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There was a time when high-protein diets were only the concern of body-builders and professional athletes, people looking to lose fat while rapidly increasing muscle mass. But these days, high-protein diets are all the rage as a way to get leaner and, when combined with exercise, fitter. They include the Atkins Diet, the South Beach Diet and the Paleo Diet, all of which up the protein (and, in some cases, fat) while reducing carbohydrates. Many people subscribing to these diets will add protein through increased consumption of meat, though vegetarians and vegans may do the same adding legumes or soy products to the menu.
There’s plenty of evidence to show these diets can work, but how much protein is too much? And do they have a detrimental impact on our overall health?
The Mayo Clinic suggests a high-protein diet won’t do most healthy people any harm, especially if it’s only adopted in the short term. But that’s the where the problem lies – there’s not a lot of research evidence to show long-term effects of high-protein diets.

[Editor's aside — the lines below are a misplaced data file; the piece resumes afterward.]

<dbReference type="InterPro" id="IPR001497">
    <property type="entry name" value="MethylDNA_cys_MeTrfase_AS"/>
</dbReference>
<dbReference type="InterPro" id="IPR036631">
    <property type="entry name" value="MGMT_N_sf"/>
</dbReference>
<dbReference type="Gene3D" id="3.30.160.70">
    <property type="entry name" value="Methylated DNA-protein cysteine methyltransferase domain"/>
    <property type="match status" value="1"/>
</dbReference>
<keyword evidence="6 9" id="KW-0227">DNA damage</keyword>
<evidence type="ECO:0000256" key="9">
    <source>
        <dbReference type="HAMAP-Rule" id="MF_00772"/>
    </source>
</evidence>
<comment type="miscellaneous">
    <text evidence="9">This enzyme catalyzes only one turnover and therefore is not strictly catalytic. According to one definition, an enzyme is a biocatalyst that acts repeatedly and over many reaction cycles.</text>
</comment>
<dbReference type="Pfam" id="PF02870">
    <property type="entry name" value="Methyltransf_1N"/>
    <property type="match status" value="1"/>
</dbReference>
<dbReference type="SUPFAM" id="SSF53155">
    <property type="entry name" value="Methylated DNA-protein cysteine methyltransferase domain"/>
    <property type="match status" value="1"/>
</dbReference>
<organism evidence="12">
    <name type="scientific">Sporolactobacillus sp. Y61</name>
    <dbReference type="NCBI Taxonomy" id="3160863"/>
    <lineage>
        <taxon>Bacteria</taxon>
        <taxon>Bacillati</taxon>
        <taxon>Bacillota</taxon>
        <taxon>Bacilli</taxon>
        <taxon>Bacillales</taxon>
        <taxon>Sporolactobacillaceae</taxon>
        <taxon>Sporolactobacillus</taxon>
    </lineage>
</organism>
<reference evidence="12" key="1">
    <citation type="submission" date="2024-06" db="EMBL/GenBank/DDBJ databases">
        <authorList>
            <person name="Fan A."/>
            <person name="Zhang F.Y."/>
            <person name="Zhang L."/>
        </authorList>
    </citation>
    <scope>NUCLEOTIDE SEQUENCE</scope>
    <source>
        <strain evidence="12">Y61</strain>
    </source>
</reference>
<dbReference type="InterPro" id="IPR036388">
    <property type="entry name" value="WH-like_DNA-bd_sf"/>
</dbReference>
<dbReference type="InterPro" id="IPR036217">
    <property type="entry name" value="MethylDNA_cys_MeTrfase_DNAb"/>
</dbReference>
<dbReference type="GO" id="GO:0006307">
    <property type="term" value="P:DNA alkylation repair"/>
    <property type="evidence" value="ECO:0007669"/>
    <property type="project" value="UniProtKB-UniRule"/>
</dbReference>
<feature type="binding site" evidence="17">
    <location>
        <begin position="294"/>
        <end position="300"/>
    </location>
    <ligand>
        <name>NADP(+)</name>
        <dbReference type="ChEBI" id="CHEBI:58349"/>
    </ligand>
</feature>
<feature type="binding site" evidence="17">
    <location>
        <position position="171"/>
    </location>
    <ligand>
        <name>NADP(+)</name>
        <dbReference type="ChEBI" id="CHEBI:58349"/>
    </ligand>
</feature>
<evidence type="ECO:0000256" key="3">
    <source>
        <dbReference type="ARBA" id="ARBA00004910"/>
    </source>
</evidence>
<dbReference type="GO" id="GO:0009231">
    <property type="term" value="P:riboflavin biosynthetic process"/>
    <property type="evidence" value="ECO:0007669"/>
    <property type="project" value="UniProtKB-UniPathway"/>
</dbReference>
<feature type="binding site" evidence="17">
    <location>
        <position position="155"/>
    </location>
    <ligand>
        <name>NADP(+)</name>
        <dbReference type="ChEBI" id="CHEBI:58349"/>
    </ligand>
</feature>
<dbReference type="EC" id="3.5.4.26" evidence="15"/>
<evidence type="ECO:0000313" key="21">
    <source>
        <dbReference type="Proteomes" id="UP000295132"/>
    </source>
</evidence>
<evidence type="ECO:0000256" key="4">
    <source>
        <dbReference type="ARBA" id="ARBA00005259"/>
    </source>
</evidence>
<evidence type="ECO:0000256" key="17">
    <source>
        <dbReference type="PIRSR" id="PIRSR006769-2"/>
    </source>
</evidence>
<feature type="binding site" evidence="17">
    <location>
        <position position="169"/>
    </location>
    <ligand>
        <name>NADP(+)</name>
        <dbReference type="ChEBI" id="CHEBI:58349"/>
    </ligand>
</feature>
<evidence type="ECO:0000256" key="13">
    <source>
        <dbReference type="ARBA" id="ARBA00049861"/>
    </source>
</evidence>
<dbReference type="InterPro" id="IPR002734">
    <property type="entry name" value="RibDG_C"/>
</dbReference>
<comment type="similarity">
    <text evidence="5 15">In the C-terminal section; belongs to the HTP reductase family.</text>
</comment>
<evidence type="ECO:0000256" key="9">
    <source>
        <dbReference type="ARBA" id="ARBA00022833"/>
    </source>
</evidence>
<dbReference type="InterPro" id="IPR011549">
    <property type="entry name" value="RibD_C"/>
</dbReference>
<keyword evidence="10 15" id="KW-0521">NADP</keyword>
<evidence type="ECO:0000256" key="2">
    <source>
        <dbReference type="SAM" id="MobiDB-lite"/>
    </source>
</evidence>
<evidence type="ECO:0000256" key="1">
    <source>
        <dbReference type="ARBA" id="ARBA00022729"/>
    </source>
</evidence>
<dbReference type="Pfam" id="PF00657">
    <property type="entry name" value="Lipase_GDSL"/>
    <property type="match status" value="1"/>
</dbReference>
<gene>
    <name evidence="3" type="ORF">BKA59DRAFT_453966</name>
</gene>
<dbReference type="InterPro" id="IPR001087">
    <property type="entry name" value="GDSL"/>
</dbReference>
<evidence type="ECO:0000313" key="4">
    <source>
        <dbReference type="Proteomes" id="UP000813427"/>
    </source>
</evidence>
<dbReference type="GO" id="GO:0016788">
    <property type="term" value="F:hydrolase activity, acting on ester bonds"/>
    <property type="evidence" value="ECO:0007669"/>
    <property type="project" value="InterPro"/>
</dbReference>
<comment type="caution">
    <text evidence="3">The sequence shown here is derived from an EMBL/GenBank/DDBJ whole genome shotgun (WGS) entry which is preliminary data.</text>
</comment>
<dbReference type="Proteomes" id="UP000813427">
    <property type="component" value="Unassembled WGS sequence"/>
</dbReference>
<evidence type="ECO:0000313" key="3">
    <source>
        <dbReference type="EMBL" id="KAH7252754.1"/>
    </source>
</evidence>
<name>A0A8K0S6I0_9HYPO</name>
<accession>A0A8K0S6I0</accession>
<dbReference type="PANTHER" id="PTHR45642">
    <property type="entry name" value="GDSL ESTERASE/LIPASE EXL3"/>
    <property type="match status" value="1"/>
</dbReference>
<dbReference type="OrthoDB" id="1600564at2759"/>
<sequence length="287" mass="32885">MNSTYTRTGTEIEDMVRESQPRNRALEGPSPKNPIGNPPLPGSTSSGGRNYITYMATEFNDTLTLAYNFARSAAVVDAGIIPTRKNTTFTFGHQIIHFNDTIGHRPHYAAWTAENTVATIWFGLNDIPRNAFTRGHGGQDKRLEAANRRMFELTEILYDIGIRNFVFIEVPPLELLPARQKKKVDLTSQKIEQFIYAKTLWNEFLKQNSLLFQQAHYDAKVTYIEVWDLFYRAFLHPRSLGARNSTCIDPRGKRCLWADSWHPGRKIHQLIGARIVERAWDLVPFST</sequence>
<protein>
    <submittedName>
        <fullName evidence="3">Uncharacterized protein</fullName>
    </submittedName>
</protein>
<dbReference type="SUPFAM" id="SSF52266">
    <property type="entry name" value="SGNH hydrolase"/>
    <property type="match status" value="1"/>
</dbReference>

The immediate concerns over a lack of carbohydrates in the diet are obvious: if you take away the good things fibre does for the gastrointestinal tract, the result can be constipation, headaches and bad breath, not to mention an overall nutritional deficiency.
The Mayo Clinic suggests if you are increasing protein in the diet, choose it wisely – beans, nuts, fish, lean meats, skinless chicken and low-fat dairy are all good ideas – and steer clear of processed meats. Also consider nutrient-dense, quality carbohydrates – plenty of whole grains, vegetables and fruit.
Adding more animal protein to your diet is also not recommended for anyone with kidney disease, as the body has to work harder to process all that meat. And red meat comes with its own set of concerns, primarily how it increases cholesterol and the chance of heart disease.
Studies have shown that regular consumption of red meat in people ages 50 to 74 may increase the chances of colon cancer. However, switching to fish and poultry can have a positive impact. Moderation is a good idea, or at the very least, mixing up your protein sources.
But moderation and balance isn’t what many of these diets are about. A balanced diet over the long term – which can help maintain a healthy weight – is the real answer, while cleaving to diets that avoid entire classes of food over the long term is never a good idea. High protein diets tend to eliminate carbs, and as the IWK suggests, too few carbohydrates can lead to gout and kidney stones.
Furthermore, a recent study suggest that 50 to 65-year-old regular consumers of animal protein are at an increased risk of both cancer and premature death than those who were eating more carbohydrates in their diet. But over the age of 65, increasing protein, especially evenly over three meals a day, can have a positive impact on health, possibly because of the changes in how seniors’ bodies absorb it.
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